John Osmena changes skirt and jumps to the other side? Blas Ople would eventually succumb to the tantalizing offer (with the excuse of serving in the Cabinet) of Malacanang? The Puno brothers are now to make hay in the Arroyo stable? There will be mass migration of salivating politicians as the 2004 elections draw near? We’ve seen it before and will keep seeing it again and again.
In all this, where does poor Juan Pasang Cruz figure? Don’t worry, he’s in the picture. On Election Day, the poor fellow will be handed a few hundred pesos for his vote (which will not be counted anyway).
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WE FOOL ‘EM TOO!: One beauty of democracy (some people still believe in it, survey says) is that it’s not one way. While politicians fool us, we also fool them and the government. We don’t feel the least guilt when we sell our vote, cheat on taxes, disregard ordinances, dump garbage into the drain.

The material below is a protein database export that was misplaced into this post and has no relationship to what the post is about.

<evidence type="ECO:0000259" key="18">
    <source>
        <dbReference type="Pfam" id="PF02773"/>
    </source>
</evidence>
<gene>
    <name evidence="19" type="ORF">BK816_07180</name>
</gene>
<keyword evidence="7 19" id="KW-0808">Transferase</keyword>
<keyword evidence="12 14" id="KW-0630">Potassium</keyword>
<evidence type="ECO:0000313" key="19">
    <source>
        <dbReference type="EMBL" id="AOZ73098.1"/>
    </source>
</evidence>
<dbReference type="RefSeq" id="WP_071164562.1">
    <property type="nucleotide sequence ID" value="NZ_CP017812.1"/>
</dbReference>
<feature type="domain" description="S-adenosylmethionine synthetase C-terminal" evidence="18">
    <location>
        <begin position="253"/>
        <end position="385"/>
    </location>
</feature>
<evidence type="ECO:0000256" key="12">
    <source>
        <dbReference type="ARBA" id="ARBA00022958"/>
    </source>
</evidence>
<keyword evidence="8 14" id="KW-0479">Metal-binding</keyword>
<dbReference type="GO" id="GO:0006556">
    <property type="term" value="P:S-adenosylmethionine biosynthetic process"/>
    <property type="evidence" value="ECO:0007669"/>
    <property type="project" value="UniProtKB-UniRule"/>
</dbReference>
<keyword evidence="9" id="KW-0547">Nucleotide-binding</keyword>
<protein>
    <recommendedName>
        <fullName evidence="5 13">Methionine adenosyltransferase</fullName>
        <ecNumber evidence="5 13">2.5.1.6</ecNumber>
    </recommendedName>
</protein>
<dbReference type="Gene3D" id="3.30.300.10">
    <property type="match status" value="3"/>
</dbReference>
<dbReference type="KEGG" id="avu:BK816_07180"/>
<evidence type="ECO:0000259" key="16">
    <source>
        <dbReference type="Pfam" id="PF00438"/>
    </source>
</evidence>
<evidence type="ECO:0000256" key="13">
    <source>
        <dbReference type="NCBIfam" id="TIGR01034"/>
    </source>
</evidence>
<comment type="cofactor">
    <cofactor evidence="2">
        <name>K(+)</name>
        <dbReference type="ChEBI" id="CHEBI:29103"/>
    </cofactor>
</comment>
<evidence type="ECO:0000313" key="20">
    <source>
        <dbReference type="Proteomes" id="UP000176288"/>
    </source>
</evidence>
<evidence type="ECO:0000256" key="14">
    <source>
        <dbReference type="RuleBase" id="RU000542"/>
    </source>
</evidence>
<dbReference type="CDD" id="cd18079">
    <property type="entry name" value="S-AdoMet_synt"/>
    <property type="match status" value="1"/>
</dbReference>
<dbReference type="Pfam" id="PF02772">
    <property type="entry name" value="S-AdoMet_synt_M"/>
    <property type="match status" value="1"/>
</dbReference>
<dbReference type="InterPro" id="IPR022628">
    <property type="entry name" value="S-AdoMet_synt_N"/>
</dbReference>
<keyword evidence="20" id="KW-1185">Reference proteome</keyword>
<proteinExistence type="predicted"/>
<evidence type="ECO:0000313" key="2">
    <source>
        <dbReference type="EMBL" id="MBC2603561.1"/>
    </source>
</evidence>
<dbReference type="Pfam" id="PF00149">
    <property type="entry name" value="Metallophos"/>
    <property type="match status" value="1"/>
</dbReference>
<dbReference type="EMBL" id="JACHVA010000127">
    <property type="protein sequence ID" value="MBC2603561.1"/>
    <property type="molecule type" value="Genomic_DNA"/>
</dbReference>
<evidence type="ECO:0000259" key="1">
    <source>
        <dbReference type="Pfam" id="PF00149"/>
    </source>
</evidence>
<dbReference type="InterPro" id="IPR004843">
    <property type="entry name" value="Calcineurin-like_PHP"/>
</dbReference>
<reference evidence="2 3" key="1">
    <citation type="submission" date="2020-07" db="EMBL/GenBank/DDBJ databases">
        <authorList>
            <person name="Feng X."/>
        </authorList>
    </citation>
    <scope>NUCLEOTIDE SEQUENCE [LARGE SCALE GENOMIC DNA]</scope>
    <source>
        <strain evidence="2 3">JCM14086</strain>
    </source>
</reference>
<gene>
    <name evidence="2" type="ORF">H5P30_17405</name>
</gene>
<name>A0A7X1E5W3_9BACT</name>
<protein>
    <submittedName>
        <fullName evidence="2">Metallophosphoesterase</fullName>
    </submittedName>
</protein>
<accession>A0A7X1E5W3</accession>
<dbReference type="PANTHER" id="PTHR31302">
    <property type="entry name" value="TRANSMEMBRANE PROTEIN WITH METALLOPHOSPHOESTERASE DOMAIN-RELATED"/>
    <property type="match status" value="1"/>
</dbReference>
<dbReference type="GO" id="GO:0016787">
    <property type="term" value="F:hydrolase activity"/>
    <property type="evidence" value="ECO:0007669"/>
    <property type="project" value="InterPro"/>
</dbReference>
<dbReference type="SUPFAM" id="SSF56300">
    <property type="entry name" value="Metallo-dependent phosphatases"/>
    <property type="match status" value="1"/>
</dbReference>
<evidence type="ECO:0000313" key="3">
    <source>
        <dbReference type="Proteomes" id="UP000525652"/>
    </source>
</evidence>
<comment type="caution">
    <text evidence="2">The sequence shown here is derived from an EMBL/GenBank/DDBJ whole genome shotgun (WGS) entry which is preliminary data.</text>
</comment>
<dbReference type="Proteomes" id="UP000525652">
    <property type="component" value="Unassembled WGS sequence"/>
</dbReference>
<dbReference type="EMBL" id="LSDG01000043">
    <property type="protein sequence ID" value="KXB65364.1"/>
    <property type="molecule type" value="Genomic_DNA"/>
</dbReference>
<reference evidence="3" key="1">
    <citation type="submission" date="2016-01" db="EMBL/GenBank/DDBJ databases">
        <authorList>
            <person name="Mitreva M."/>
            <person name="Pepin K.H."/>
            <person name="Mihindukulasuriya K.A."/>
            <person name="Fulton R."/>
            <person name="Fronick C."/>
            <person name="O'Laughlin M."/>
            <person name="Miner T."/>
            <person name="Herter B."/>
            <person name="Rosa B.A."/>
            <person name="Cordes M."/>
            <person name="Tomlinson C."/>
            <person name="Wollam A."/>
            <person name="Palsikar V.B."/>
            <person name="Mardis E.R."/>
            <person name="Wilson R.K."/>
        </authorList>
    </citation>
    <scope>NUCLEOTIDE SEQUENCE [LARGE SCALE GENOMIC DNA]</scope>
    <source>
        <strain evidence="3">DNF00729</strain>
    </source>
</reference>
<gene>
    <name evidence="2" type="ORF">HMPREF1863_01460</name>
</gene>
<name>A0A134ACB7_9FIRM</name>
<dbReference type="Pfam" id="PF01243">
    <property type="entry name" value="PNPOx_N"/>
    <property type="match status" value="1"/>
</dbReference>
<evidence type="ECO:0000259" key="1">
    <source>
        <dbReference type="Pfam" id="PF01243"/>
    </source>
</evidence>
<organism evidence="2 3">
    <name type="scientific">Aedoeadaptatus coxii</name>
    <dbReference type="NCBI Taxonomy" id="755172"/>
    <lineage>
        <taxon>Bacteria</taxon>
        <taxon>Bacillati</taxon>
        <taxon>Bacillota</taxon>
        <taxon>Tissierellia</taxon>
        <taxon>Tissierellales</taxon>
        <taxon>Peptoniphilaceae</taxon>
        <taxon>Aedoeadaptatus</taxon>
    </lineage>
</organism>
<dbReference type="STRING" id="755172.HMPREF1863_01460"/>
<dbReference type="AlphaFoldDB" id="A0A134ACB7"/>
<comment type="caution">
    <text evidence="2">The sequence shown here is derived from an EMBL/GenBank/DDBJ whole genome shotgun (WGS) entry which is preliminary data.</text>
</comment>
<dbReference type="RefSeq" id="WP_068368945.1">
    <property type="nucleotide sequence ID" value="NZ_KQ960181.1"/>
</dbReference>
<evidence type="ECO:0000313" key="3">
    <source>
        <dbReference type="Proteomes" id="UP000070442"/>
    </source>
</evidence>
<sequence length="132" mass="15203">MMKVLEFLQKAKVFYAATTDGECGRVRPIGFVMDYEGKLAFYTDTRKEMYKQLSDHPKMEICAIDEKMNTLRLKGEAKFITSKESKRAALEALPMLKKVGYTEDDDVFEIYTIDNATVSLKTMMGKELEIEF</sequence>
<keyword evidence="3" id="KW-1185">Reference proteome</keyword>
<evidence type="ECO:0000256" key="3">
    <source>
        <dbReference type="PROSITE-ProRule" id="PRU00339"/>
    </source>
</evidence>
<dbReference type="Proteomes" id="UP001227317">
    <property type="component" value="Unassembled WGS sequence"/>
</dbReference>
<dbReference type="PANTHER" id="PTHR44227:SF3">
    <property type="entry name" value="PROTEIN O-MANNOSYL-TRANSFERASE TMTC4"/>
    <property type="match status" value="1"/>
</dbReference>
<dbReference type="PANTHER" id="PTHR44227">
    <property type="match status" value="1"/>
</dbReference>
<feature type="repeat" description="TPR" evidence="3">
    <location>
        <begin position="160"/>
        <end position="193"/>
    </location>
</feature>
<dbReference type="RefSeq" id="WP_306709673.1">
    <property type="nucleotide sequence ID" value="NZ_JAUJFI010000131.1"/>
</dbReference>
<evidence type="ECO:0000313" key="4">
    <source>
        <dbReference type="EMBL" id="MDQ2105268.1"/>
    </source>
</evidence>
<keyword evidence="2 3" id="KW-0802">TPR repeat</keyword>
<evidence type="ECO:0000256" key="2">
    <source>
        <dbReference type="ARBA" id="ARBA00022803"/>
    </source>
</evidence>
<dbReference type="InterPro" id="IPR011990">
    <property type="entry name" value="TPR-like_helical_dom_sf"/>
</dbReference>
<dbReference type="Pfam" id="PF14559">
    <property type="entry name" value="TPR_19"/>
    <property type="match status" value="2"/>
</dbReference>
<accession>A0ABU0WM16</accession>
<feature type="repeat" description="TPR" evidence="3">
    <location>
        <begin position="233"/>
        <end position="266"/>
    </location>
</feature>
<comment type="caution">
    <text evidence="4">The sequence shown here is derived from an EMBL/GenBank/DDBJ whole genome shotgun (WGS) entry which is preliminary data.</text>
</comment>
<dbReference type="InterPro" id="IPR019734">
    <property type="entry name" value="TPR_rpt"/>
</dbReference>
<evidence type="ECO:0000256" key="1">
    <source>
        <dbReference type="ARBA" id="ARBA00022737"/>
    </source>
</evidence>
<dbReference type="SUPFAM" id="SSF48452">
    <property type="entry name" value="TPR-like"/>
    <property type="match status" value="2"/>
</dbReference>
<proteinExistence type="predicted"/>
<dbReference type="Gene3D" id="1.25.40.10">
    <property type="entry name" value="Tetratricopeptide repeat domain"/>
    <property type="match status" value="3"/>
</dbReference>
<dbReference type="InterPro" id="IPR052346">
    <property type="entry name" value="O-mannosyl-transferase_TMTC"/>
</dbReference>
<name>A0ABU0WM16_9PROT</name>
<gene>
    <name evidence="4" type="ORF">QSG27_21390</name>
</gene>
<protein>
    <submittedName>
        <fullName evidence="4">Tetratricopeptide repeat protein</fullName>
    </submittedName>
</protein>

We talk back at politicians, even armed policemen. Once in a while, we get a high defying the Establishment and shouting invectives at our leaders. It’s one of the pleasures we can still afford in our democracy.
So we see jeepney drivers going on strike to denounce the enforcement of traffic rules. We see squatters making a joke of our torrens system of land titles — and being awarded for it. We see lowly government workers taking office supplies home. Drivers of some officials imitate their bosses and appropriate government vehicles for their use.